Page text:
What in the world is a plugless plug-in? That's the question we were asking ourselves as we read over the press release pasted after the break. It seems that MIRA, a design, development & certification consultancy in the UK, has created three removable battery packs which fit in the trunk of a car and can be removed separately for recharging. This scheme has a few benefits, especially for those individuals who do not have access to an outlet where they park, as the batteries can be moved to a better location. Also, those batteries could be used in other applications, for instance as power when you're camping or for other outdoor applications like quads or electric bikes.
MIRA calls its system H4V, which stands for "Hybrid 4wd Vehicle," and it uses lithium ion phosphate batteries. The current test-bed is a Skoda Fabia, which normally returns 39 mpg in the combined cycle. After the H4V system was added, the vehicle was able to attain 64 mpg on the same driving loop, which represents a 61 percent improvement. Equally as important, tailpipe emissions were reportedly reduced 39 percent. MIRA projects a price of approximately £2000 for a retrofit H4V system.
MIRA Debuts "Plugless Plug-In Hybrid"
Automotive designers MIRA have unveiled a retro-fit hybrid conversion that unlocks the potential to save 61% on fuel costs and lower tailpipe emissions by 39% without designing a new car. The hybrid conversion with a novel removable battery pack upgrades existing vehicles to the technology some concept cars are showcasing at this year's motor shows. A technology demonstrator has been built around a popular b-segment car to show the potential of the technology. As a "plug-in hybrid" the vehicle can charge its batteries by running its engine or by plugging into the mains. Plug-in hybrids are at the vanguard of new vehicle design; yet MIRA has taken the idea one step further to make the concept far more practical and useful for motorists.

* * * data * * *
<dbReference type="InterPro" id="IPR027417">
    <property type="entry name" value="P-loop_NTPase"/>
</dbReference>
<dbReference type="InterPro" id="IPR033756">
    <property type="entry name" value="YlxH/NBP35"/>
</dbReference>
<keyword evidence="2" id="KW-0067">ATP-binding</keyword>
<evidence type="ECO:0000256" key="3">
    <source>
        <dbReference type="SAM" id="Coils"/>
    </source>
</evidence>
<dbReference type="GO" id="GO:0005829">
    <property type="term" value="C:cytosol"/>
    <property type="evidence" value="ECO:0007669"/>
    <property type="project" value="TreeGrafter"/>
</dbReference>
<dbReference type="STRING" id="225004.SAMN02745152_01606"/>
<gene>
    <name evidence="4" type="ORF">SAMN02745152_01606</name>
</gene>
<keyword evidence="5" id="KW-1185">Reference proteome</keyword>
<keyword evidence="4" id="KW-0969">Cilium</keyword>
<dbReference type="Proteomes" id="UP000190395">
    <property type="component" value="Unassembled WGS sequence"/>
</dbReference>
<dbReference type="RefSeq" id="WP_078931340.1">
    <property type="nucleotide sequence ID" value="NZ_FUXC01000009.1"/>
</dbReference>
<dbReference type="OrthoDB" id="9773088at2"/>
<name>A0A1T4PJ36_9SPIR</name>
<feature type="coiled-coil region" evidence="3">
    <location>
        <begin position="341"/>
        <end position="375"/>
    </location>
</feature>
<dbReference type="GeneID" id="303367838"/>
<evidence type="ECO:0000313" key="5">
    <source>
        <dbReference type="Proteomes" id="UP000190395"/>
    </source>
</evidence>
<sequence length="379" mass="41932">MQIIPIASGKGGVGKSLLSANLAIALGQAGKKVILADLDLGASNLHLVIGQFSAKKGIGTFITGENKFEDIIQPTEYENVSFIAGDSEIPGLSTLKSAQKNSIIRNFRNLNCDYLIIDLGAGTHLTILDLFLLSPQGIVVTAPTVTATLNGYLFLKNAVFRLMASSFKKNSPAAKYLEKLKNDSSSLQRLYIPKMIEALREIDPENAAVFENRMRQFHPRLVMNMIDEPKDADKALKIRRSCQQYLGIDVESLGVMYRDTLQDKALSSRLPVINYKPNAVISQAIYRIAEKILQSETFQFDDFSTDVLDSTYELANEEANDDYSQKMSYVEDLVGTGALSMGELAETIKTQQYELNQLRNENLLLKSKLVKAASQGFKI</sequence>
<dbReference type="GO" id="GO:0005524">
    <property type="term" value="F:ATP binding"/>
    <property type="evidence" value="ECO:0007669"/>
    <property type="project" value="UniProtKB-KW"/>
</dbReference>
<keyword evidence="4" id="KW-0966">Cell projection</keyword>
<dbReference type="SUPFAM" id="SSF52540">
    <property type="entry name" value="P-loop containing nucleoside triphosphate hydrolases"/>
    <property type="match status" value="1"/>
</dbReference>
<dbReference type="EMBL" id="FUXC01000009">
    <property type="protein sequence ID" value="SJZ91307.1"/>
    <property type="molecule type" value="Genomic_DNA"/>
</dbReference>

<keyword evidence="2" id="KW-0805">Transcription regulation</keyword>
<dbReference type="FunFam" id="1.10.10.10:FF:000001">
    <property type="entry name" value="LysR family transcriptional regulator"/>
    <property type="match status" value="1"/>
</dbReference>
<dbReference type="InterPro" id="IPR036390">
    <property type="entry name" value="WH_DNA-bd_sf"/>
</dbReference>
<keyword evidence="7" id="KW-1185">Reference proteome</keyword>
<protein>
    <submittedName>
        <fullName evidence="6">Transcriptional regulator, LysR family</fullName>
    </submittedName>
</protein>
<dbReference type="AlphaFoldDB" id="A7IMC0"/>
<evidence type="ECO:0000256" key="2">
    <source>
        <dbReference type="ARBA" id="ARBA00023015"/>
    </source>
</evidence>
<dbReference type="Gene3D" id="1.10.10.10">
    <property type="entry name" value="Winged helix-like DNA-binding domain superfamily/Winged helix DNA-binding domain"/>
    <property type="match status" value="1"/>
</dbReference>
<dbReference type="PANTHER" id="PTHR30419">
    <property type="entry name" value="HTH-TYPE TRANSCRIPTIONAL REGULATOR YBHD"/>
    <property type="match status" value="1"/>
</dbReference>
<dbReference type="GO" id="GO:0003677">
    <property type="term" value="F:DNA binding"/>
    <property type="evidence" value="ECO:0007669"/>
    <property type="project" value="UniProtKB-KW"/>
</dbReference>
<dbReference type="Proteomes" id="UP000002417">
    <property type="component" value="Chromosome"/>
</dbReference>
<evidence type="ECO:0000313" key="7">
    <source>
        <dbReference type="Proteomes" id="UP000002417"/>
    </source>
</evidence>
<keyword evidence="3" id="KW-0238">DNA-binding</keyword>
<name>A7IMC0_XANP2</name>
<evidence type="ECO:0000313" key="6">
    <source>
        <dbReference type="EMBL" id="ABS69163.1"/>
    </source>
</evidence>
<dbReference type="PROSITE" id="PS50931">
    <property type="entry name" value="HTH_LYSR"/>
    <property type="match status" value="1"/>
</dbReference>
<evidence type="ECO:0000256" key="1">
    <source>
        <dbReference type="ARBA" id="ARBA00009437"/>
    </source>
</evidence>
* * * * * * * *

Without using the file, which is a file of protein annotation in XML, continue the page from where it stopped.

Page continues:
As a concept evaluation tool the Hybrid 4 wheel drive Vehicle (H4V) was never destined for public sale, so the project received support through the Energy Saving Trust's Low Carbon R&D programme which is funded by the Department for Transport.
Philip Sellwood, Chief Executive of the Energy Saving Trust, which is managing the initiative said: "This project has designed a new system allowing hybrids to be more flexible and practical for every day use. With over 20% of the UK's total carbon emission produced by road transport every year, these advances in technology are vital. Over 80% of people believe that climate change is having an impact on the UK right now, so it is important to bring more technology like these to the market place."